Be Kind To Your GI tract: Understanding Prebiotics VS. Probiotics

You’ve seen them at the drugstore. Boxes and boxes of probiotics that make claims about helping all manner of the stomach, gastrointestinal issues from supporting digestive immunity to straightening out digestive issues. It’s all a bit confusing, but this discussion offers a primer on both:

What Are Probiotics?

Probiotics naturally live in some foods like yogurt, sauerkraut, Kimchi, pickles and other dairy products, but they can also be prescribed or purchased in a pill form. People are often advised to take them to combat the gastrointestinal side effects of some medications such antibiotics. Some people also opt to take them as a daily supplement to replace the good bacteria in their digestive tracts that can disappear for a variety of reasons. Studies have shown that probiotics have the ability to combat some gastrointestinal disorders but must not forget about prebiotics, which also is very important.

What is a Prebiotic?

A prebiotic is classified as a specialized plant fiber that encourages the nourishment of good bacteria that is already in the digestive tract. While probiotics produce good bacteria back into the digestive system, probiotics are in a sense a fertilizer for the good bacteria that already resides there. Studies show that by using prebiotics to increase the good to bad ratio of bacteria has a positive effect on well-being including digestive function, brain function and more.

In short, here is a comparison of the two:


  •      Control the growth of harmful strains of bacteria in the GI tract.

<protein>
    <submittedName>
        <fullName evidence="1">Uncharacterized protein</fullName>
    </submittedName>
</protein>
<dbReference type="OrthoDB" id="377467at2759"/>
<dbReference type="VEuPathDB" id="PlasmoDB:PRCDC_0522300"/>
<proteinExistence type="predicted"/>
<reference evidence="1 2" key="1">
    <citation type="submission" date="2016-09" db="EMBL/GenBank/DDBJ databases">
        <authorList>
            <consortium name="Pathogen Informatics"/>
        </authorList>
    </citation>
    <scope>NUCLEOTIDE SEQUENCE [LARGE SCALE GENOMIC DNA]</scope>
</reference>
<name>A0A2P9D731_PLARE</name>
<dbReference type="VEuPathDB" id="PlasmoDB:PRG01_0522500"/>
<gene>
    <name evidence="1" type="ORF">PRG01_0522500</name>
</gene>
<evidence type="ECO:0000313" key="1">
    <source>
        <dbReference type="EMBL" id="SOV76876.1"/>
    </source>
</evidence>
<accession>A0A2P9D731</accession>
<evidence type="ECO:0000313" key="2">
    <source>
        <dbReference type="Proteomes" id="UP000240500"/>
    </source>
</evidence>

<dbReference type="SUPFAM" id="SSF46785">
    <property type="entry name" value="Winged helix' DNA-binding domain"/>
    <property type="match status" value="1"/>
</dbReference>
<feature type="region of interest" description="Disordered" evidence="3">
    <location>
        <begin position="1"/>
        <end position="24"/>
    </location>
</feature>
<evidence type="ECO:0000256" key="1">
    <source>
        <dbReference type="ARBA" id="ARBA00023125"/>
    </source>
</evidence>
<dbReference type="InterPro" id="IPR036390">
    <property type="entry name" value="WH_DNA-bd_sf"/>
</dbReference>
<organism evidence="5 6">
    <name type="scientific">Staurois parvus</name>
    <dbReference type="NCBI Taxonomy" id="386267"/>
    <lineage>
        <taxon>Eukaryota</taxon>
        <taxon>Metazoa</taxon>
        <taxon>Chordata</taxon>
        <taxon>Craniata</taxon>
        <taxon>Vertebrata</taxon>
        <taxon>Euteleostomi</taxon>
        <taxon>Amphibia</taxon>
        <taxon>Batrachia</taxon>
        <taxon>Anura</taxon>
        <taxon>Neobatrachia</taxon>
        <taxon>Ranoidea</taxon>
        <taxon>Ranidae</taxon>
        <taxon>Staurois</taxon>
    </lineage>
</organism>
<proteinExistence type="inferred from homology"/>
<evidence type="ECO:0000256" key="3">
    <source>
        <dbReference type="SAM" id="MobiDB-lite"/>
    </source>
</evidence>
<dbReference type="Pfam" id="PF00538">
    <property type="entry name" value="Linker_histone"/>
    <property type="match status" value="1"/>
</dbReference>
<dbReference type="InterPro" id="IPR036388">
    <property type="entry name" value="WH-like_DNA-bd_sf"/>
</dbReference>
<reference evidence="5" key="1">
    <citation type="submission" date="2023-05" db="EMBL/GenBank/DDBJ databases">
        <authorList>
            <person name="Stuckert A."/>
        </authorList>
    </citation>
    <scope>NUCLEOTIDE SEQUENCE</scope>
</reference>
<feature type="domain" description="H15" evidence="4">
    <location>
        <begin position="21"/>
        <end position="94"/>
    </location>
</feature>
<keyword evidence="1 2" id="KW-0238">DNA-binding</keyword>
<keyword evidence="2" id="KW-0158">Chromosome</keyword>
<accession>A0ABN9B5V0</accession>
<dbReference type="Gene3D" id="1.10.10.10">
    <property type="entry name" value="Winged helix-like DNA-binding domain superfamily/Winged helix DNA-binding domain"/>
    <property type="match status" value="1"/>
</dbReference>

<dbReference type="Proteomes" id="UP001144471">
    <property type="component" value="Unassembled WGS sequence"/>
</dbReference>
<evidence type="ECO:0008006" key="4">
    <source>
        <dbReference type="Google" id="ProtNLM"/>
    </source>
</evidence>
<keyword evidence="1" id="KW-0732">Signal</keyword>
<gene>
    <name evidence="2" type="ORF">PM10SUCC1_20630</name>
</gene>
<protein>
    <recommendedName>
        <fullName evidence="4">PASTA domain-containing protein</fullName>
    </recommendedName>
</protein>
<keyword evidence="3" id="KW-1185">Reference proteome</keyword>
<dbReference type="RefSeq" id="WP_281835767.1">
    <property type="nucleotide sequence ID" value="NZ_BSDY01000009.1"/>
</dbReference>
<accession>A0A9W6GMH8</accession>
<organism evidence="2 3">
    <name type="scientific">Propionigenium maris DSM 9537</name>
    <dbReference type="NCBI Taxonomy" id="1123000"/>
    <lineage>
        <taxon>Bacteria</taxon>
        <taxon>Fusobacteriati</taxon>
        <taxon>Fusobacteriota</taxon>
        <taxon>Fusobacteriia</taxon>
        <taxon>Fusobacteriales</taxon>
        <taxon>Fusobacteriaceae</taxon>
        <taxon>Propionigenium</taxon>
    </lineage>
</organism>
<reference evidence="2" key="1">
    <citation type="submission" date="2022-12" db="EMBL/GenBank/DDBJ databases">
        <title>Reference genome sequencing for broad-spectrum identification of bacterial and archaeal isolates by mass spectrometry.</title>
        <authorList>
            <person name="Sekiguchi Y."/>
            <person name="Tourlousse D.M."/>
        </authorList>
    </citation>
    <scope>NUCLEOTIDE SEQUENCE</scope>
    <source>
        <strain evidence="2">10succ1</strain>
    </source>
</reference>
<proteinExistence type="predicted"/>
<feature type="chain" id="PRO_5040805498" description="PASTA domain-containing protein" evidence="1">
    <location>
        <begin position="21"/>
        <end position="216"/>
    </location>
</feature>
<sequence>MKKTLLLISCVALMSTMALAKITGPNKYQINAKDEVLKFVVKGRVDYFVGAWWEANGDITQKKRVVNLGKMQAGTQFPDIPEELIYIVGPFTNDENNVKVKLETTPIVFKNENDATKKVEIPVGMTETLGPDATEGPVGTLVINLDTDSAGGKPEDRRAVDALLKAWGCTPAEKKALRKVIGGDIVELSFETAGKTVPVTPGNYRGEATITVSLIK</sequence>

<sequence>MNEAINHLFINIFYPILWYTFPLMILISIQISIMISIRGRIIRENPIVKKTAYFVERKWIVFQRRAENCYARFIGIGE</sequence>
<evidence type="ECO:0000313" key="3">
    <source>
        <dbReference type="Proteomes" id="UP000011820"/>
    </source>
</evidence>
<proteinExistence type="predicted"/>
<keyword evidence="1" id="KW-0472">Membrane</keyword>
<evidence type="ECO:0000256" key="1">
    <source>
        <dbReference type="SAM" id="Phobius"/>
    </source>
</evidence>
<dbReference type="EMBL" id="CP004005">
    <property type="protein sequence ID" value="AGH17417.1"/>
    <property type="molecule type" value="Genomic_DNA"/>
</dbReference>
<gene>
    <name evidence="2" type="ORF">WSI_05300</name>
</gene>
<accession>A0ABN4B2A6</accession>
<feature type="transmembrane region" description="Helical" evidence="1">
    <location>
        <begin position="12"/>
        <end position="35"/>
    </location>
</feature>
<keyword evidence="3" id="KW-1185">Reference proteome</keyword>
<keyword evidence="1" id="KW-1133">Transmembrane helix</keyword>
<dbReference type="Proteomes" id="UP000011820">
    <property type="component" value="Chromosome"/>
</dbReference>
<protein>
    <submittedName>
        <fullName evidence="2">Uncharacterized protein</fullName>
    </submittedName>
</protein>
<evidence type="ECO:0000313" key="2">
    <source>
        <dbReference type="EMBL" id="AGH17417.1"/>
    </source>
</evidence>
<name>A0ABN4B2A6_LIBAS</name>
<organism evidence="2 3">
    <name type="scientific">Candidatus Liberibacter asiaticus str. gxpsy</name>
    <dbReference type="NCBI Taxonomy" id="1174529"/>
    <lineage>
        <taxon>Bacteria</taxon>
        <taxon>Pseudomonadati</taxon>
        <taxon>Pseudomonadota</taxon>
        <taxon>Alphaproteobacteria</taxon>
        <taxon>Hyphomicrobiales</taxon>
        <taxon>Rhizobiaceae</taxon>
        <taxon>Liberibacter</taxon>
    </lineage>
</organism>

•      Hundreds of available brands.
  •      Live in yogurt, fermented foods, and pills.
  •      Can be killed by stomach acid, heat, or time.
  •      Have been shown to induce remission of Ulcerative Colitis US when refractory to medication
  •      Reduce the frequency of diarrhea in patients with stable, active Crohn’s Disease (CD) however postoperative CD has not benefited


  •      A special form of non-digestible dietary fiber that helps grow the good bacteria in your GI tract.
  •      Comes in powder form or in some foods like bananas, oatmeal, asparagus, bran, psyllium husk, and more.
  •      Chicory Root has the highest density of prebiotics.
  •      Nourishes the good bacteria in the gut.
  •      Have been shown to be effective for some chronic GI disorders such as ulcerative colitis.

Can I use either one to replace medications for stomach disorders?

No, you should never stop taking any medication without consulting your doctor. Studies on both prebiotics and probiotics are very preliminary, but they may help alleviate some symptoms.

Can I take both probiotics and prebiotics?

Yes, it’s safe to take both at the same time, but it’s still advisable to speak to your doctor first before doing this.

Do things like soy and almond milk contain probiotics?

No, most of them do not contain probiotics.

When should I take prebiotics or probiotics?